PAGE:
Race, Police and Justice: Reading Recommendations for Children
May 28, 2020
There are some great new children’s books that address race, policing and justice. Let’s start first with some affirming picture books that emphasize the message: Your life matters.
I Am Enough by Grace Byers, illustrated by Keturah A. Bobo
Shares a story of loving who you are, respecting others and being kind to one another with illustrations girls from different ethnic backgrounds. The publisher’s website has samples of the book, a book trailer and tips for parents.
A child reflects on the meaning of being Black in this moving and powerful anthem about a people, a culture, a history and a legacy that lives on. The publisher’s website and the author’s website both have a preview video and enriching materials that go with the book.
Hands Up! by Breanna J. McDaniel, illustrated by Shane W. Evans
A girl lifts her hands up in a series of everyday moments before finally raising her hands in resistance at a protest march. The author’s website has links to an interview and an article about her inspiration for the book, which includes a peek at the interior illustrations.
When devastating news rattles a young girl’s community, she tries her hardest to respond to it as compassionately and positively as possible. With the help of her family, her actions reach the people around her in a big way. The author has made a read-aloud available online.
In Your Hands
by Carole Boston Weatherford; illustrated by Brian Pinkney
An African American mother describes her dreams for her newborn son, her hopes for his future and her prayers for his safety. You can see a preview of the book on the publisher’s website.
We Are One
by Ysaye M. Barnwell; illustrated by Brian Pinkney
This book is an illustrated version of a song performed by Sweet Honey In the Rock, accompanied by a CD. You can also find an audio file on the author and singer’s website.
by Langston Hughes, illustrated by Charles R. Smith, Jr.
The inspirational words of this celebrated writer’s poem are brought to life through a collection of brilliant sepia-colored photographs throughout capturing the diverse features, hearts and souls of African American children and adults. You can watch the artist discuss his book, or listen to artist Ashley Bryan recite the poem (starting at 2 minutes into the video).
Longing for summertime adventures outside of their small Indiana community, two boys are enthralled by a cool newcomer who enlists their help in a series of escalating trade cons that rapidly put them in over their heads. (Reviews of the book note that the brothers’ dad is protective of them and wants them to stay at home for safety.)
When six students are chosen to participate in a weekly talk with no adults allowed, they discover that when they’re together, it’s safe to share the hopes and fears they have to hide from the rest of the world.
The reviewer for Kirkus noted, “… Amari learns from his dad that he can no longer play with toy guns because he is a boy of color.” When I saw the title, I thought of a performance I heard of the song Would You Harbor Me, and I wonder if the author has a personal connection to the song?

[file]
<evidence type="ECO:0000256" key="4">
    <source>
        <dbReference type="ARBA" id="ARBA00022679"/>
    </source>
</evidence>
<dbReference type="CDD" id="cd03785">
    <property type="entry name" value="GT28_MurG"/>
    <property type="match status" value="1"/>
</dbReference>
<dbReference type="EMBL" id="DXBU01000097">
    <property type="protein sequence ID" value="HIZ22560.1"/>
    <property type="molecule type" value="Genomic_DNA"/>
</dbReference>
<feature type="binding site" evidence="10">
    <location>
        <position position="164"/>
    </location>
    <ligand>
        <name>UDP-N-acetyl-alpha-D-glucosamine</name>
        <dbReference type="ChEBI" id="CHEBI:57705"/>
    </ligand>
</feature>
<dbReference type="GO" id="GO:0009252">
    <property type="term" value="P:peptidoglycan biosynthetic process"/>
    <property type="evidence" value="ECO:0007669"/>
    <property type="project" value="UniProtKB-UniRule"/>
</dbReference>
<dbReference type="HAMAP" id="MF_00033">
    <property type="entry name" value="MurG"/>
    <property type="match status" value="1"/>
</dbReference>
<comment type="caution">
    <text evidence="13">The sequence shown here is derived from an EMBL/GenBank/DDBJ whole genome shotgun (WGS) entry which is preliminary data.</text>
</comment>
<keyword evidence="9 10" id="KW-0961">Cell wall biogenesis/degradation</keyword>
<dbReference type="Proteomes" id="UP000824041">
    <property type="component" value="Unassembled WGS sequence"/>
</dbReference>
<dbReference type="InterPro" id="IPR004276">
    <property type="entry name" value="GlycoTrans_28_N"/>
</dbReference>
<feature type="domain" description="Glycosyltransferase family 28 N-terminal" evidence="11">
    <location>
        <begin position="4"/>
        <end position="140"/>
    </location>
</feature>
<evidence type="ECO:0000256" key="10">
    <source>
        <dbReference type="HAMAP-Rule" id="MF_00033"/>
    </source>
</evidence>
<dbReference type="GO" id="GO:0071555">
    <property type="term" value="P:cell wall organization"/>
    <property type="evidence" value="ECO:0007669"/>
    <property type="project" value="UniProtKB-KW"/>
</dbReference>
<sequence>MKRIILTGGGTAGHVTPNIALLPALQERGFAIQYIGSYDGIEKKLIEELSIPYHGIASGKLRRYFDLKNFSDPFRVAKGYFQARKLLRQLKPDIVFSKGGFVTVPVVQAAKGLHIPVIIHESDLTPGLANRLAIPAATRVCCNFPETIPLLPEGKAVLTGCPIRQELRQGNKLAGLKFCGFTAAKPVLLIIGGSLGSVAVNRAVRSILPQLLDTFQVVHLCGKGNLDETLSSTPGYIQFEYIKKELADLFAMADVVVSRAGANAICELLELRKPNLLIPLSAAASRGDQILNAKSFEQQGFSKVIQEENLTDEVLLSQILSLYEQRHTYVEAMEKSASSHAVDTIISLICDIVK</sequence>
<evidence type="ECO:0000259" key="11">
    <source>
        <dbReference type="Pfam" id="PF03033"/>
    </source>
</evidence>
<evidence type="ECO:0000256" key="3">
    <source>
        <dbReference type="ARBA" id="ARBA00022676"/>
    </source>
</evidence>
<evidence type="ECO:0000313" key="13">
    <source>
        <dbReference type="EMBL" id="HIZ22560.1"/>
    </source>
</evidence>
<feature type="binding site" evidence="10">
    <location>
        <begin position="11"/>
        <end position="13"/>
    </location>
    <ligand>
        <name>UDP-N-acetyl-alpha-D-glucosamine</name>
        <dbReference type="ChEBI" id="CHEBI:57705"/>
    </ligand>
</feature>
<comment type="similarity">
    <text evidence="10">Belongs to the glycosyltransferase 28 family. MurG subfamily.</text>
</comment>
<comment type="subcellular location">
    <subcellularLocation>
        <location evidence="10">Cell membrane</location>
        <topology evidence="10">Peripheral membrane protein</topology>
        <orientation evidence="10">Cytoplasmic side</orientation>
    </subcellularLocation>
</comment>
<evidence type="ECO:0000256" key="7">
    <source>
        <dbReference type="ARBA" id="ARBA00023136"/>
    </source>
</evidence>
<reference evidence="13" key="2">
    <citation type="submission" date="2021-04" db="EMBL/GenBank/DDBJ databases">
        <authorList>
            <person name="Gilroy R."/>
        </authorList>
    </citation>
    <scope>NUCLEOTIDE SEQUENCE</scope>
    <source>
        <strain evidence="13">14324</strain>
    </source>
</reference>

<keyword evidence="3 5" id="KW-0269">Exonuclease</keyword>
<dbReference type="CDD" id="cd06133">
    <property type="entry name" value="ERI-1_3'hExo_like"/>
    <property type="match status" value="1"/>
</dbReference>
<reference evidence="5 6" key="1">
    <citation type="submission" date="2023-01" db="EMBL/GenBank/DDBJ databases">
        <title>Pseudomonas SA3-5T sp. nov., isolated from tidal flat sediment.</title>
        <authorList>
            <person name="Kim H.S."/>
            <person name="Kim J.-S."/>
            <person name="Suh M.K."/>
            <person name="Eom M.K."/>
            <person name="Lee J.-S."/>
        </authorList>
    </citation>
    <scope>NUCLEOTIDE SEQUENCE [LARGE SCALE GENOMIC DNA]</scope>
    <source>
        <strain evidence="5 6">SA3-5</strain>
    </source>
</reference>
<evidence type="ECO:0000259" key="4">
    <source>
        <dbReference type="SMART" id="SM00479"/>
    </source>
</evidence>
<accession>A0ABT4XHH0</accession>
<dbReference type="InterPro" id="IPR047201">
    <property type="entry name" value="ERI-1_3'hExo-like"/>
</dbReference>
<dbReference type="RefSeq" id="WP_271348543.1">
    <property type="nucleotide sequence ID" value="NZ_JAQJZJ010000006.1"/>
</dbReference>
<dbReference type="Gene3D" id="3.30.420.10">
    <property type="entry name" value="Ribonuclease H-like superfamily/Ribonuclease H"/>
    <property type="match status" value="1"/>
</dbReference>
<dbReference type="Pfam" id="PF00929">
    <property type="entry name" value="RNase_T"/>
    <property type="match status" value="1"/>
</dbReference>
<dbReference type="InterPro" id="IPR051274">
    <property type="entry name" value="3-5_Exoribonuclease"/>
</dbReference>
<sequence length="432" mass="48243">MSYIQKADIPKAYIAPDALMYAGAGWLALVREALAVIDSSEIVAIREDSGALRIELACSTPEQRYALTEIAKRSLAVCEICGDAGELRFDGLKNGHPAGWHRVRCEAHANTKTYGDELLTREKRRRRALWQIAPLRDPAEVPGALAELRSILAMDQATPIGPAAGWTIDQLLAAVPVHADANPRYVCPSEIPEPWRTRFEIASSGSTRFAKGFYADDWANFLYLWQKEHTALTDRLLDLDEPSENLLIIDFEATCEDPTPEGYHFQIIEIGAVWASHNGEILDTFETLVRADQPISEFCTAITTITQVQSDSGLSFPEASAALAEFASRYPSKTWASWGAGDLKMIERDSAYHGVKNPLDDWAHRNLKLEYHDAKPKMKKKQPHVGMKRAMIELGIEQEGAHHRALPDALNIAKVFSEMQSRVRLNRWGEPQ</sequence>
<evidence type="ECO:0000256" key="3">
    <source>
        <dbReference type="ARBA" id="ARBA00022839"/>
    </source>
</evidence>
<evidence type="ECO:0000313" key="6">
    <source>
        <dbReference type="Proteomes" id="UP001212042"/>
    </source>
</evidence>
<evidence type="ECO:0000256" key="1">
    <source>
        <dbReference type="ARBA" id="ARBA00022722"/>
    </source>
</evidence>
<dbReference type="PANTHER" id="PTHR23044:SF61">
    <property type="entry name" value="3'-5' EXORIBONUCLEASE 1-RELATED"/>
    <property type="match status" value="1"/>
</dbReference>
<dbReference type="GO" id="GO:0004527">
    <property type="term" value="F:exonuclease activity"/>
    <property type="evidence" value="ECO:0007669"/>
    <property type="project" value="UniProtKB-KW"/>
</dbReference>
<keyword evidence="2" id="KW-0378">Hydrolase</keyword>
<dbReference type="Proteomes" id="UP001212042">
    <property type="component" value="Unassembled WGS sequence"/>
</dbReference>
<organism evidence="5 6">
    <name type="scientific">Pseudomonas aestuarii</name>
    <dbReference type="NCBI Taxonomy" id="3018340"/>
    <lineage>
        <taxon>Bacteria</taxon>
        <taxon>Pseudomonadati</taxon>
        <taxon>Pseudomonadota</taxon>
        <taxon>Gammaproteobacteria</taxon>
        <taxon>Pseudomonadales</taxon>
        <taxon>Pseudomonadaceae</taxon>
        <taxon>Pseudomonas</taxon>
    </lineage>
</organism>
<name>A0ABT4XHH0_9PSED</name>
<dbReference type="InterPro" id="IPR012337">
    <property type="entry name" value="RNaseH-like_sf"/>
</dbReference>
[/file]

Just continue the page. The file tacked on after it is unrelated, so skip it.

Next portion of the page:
These next two chapter books address interactions with the police more directly, and they have both been in high demand.
Eleven-year-old piano prodigy Isabella, whose black father and white mother struggle to share custody, never feels whole. As racial tensions affect her school, her parents both become engaged, and she and her stepbrother are stopped by police.
After seventh-grader Jerome is shot by a police officer who mistakes his toy gun for a real threat, he observes the aftermath of his death and meets the ghosts of other fallen black boys, including historical figure Emmett Till. This title is also available as an audiobook and as an eBook through Axis 360.
There are also two chapter books in which an African American boy looks up to his dad, who is a police detective. However, I don’t see them currently available as eBooks or in the Pinnacle system. The Spray-Paint Mystery and The Case of the Missing Trophy by Angela Shelf Medearis are good choices for younger mystery fans.
While most recent juvenile fiction that touches on police has African American children as the main characters, Sunnyside Plaza is an exception.
While helping police officers Esther and Lon investigate a suspicious death at her group home, nineteen-year-old Sal Miyake, who has an intellectual disability, gains insights into herself and makes new friends.
There are also chapter books that feature African Americans seeking justice, sometimes through the Black Lives Matter movement.
Receiving an unexpected letter on her 12th birthday from the incarcerated father she has never met, a courageous young baker prepares for a cooking-show competition while scrambling to determine her father’s innocence. An eBook is also available through hoopla.
It’s hard to say without reading the book, but it looks like Clean Getawayby Nic Stone might have similar themes.
After attending a powerful protest, Shayla starts wearing an armband to school to support the Black Lives Matter movement. But when the school gives her an ultimatum, she is forced to choose between her education and her identity. This title is also available from Axis 360 and hoopla.
Most of the library’s nonfiction books addressing the Black Lives Matter movement are for teens or adults, but there are some recent titles for children.
This book spotlights vibrant, inspiring black women whose accomplishments have changed the world for the better. The three founders of Black Lives Matter are featured, along with 39 other women from the past and the present.
Biracial sixth-grader Stephen questions the limitations society puts on him after he learns about the Black Lives Matter movement and he begins to notice how strangers treat him when he hangs out with his white friends.